Inciting Violence?

MINNEAPOLIS (AP) — Some Minneapolis City Council members are preparing a new plan that seeks to replace the city’s police department in the wake of George Floyd’s death.

Phillipe Cunningham, Steve Fletcher and Jeremy Schroeder are working on a proposal to create a new public safety department that removes the police department as a standalone department from the city charter.

The three are still working on their plan and expect to release it by the end of January, the Star Tribune reported. It would require voter approval.

Cunningham told the newspaper that the proposal might place oversight of the new department on par with many other city departments, giving the council legislative authority while the mayor would retain executive authority.

Minneapolis council to try again with plan to replace police (apnews.com)

MN comes in at #2 to raise a family

According to research by Wallet Hub, here are the top five states in order:

RankStateScore ‘Family Fun’ ‘Health & Safety’‘Education & Child Care’ ‘Affordability’ 
1Massachusetts60.889103621
2Minnesota60.571458115
3North Dakota60.103372141
4New York59.802216547
5Vermont59.164015274

Raising a healthy, stable family sometimes requires moving to a new state. And the reasons for moving are often similar: career transitions, better schools, financial challenges or a general desire to change settings. Wants and needs don’t always align in a particular state, though. For instance, a state might offer a low income-tax rate but have a subpar education system. However, families do not need to make these kinds of tradeoffs. They can avoid such problems by knowing which states offer the best combination of qualities that matter most to parents and their kids.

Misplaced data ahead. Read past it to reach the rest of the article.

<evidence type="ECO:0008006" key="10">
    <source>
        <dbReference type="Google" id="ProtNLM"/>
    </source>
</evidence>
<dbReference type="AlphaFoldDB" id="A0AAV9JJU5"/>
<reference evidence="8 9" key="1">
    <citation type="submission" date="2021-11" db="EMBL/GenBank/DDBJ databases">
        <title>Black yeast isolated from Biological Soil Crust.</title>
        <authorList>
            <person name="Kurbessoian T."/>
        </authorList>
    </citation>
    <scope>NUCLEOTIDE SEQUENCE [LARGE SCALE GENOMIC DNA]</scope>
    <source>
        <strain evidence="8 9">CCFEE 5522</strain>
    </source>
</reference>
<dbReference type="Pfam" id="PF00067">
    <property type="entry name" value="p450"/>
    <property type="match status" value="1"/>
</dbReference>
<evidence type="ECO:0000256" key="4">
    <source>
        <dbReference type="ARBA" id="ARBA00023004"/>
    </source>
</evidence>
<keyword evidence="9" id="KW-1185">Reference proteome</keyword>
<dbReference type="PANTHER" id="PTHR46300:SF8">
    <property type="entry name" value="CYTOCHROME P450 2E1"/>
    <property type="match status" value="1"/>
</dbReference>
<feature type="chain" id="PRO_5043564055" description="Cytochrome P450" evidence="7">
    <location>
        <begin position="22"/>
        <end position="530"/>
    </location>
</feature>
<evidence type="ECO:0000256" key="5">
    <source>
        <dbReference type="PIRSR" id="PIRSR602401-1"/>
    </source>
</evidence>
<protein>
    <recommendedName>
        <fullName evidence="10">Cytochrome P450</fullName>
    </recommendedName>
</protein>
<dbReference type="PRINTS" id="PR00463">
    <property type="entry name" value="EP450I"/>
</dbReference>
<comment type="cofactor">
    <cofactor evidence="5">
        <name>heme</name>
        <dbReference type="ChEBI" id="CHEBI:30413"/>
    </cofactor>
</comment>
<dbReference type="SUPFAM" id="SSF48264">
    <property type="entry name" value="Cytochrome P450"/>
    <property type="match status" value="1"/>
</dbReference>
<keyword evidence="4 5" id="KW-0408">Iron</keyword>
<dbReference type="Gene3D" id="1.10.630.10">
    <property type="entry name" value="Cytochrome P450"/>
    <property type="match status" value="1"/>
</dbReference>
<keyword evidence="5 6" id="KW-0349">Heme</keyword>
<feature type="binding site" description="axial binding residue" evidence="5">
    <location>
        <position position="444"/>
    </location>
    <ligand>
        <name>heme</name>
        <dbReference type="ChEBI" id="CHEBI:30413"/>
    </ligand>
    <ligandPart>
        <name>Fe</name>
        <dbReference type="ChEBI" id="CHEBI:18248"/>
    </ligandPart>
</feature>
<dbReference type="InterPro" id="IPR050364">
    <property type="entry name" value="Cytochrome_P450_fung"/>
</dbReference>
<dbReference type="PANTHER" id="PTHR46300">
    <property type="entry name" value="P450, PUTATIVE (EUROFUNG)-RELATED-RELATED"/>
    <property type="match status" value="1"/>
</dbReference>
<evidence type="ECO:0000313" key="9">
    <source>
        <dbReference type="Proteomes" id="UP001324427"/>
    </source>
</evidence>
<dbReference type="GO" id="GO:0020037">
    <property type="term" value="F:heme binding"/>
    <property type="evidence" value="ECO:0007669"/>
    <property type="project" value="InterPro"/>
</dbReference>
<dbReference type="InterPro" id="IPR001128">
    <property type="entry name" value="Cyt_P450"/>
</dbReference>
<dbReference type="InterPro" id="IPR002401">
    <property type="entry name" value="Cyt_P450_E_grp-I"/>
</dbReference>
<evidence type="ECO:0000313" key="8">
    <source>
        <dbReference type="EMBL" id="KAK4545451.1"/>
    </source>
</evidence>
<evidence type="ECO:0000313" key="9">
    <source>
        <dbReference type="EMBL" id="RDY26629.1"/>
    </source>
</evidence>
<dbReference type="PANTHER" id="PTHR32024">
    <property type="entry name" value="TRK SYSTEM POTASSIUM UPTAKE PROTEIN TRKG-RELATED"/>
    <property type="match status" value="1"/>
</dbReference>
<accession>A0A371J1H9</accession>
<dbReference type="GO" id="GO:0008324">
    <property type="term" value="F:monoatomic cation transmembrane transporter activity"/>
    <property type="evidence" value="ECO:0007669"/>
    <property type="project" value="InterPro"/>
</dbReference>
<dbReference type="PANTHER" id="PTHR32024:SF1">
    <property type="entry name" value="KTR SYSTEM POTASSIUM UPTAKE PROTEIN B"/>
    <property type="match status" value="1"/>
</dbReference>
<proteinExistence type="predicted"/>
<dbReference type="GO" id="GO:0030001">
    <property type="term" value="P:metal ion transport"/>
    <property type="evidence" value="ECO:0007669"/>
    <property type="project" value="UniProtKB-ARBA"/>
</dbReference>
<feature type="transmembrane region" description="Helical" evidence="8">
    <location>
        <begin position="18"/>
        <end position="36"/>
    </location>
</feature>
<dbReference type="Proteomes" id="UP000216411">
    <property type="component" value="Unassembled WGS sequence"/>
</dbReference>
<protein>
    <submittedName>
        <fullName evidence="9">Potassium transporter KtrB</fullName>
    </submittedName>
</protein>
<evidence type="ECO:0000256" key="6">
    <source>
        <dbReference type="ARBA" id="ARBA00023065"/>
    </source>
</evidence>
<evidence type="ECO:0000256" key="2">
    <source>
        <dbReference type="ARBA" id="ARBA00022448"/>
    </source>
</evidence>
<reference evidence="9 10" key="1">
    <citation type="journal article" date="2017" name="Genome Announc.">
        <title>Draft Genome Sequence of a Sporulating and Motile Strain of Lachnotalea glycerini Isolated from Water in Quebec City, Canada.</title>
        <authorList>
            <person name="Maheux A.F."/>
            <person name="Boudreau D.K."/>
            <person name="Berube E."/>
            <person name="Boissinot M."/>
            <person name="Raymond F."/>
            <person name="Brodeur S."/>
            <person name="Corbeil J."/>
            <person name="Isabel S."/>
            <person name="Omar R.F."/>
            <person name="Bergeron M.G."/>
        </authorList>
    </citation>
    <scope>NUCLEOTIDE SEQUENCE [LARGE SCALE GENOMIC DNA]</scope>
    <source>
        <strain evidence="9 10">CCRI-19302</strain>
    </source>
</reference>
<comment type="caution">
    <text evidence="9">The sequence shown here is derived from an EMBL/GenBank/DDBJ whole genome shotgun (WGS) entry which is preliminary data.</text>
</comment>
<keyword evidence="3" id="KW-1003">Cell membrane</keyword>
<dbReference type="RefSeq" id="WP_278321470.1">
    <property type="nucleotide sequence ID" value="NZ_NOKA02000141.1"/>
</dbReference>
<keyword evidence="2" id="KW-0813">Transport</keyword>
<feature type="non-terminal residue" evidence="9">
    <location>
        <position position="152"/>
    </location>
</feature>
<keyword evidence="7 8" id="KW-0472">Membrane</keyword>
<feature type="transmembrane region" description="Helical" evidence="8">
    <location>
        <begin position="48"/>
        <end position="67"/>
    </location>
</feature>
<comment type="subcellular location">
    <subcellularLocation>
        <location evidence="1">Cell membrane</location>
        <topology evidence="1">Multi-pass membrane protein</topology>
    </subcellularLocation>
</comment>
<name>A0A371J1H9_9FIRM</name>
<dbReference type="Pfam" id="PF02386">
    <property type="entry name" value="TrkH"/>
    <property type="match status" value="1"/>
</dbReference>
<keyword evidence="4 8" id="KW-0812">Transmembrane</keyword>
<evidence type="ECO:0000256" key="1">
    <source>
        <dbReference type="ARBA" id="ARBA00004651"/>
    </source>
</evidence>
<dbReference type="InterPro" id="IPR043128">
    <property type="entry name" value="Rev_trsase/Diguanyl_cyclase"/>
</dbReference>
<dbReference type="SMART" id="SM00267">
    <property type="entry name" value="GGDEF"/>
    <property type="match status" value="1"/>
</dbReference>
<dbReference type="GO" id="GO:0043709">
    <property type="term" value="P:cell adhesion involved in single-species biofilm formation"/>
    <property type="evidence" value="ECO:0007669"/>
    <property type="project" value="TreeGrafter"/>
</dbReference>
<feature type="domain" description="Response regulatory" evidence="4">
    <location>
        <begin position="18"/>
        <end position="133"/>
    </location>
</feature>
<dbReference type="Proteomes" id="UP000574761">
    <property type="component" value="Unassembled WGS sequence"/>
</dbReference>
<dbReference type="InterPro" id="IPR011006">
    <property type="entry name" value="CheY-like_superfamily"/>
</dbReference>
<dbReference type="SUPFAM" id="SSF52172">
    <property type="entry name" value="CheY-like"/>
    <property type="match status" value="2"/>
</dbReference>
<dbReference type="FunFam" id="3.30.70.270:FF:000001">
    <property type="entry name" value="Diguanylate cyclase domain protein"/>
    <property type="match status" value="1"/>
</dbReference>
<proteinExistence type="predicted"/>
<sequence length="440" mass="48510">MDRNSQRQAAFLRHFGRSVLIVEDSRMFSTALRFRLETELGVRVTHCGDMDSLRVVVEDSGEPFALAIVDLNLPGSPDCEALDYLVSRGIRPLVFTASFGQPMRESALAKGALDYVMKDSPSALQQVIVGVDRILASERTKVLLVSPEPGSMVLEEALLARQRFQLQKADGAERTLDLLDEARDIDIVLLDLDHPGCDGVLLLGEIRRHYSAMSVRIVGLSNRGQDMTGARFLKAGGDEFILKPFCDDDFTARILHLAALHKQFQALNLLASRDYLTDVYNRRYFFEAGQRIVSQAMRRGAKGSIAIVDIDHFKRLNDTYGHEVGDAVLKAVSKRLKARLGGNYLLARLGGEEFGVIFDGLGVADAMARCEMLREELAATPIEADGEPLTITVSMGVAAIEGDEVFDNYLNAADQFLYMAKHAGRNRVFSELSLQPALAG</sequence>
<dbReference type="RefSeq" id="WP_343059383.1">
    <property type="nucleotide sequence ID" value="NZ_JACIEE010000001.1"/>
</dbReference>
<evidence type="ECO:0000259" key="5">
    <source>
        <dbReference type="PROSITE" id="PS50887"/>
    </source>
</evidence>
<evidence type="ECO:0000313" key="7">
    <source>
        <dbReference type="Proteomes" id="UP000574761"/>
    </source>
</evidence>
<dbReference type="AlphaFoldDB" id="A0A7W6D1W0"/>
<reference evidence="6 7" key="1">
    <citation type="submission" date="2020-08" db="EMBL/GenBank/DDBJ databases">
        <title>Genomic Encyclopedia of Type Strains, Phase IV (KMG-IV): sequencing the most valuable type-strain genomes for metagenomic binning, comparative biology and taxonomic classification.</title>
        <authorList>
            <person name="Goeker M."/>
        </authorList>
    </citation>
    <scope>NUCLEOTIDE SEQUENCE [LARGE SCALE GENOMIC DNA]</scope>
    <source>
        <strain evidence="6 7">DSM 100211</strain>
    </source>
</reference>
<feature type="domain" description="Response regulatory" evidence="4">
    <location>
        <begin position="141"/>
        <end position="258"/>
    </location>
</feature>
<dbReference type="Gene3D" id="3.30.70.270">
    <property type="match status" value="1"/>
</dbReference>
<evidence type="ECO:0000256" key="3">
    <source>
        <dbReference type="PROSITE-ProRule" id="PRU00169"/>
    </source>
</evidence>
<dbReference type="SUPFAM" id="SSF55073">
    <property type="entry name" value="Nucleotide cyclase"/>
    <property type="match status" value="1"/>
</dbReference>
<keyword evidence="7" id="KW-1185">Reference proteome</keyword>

The column on the far right is title ‘Social Economics.’ The full report is here.

Probability title deed

In South Africa a start-up called Bitprop is helping with affordable housing by building and securing tenants for backyard rental units (in return for a percentage of the income stream from the rentals for a set number of years).

Our duties include locating investors, drawing up professional building plans, sourcing reliable local builders, and enforcing good environmental practices. Furthermore, we work with the homeowner to develop landlord, financial and entrepreneurial skills. 

How micro property development could transform townships in a big way | OUR FUTURE CITIES

It is estimated that 30 million people in South Africa do not have formal property titles to their homes. So a significant outcome of the process is securing a recordable claim to the property for the owner.

Bitprop works to “Enable micro property development at a macro scale”. We want to prove that previously ‘invisible’ property assets, which are not recognised by normative legal or financial institutions, can be developed into valuable investment opportunities. We do this by taking each homeowner that we work with through the process of securing their title deed.

How micro property development could transform townships in a big way | OUR FUTURE CITIES

The focus is on generating income from the renters. But property ownership does more for homeowners including incentivizing repairs and improvements. Perhaps, more importantly, the titling process enables people to buy and sell their property more freely should their circumstances warrant a change. If Bitprop is as successful as they wish to be, they will create a valuable public good.

Our dream is that we do this so well—because we have the commercial incentives to do it well because if we do, the risk in our property investment goes down—that we, on a voluntary, private basis, start mapping land, step by step, and then we get the council to acknowledge this as a low-cost, digital- and- technology-based title deed.

20 Minutes With: Carl Sammeli, C0-Founder of Bitprop | Barron’s

This is a story to follow.

Cool gadgets for the home

There were a handful of gadgets clients talked about this year that are worth mentioning. (note: I don’t mean to endorse any one model–there are several choices in all cases.)

Garage Door Sensors: Ever leave on a road trip and worry that you left your garage door gapping ajar? Now your smart garage door opener will notify you, and allow you to close it en route.

Control, secure and monitor your garage door from anywhere and receive real-time notifications when your garage door is opening or closing.

You can also have it on a timer to always close by a certain hour of the evening. Super handy especially if you can’t see your garage door from a window view in your home.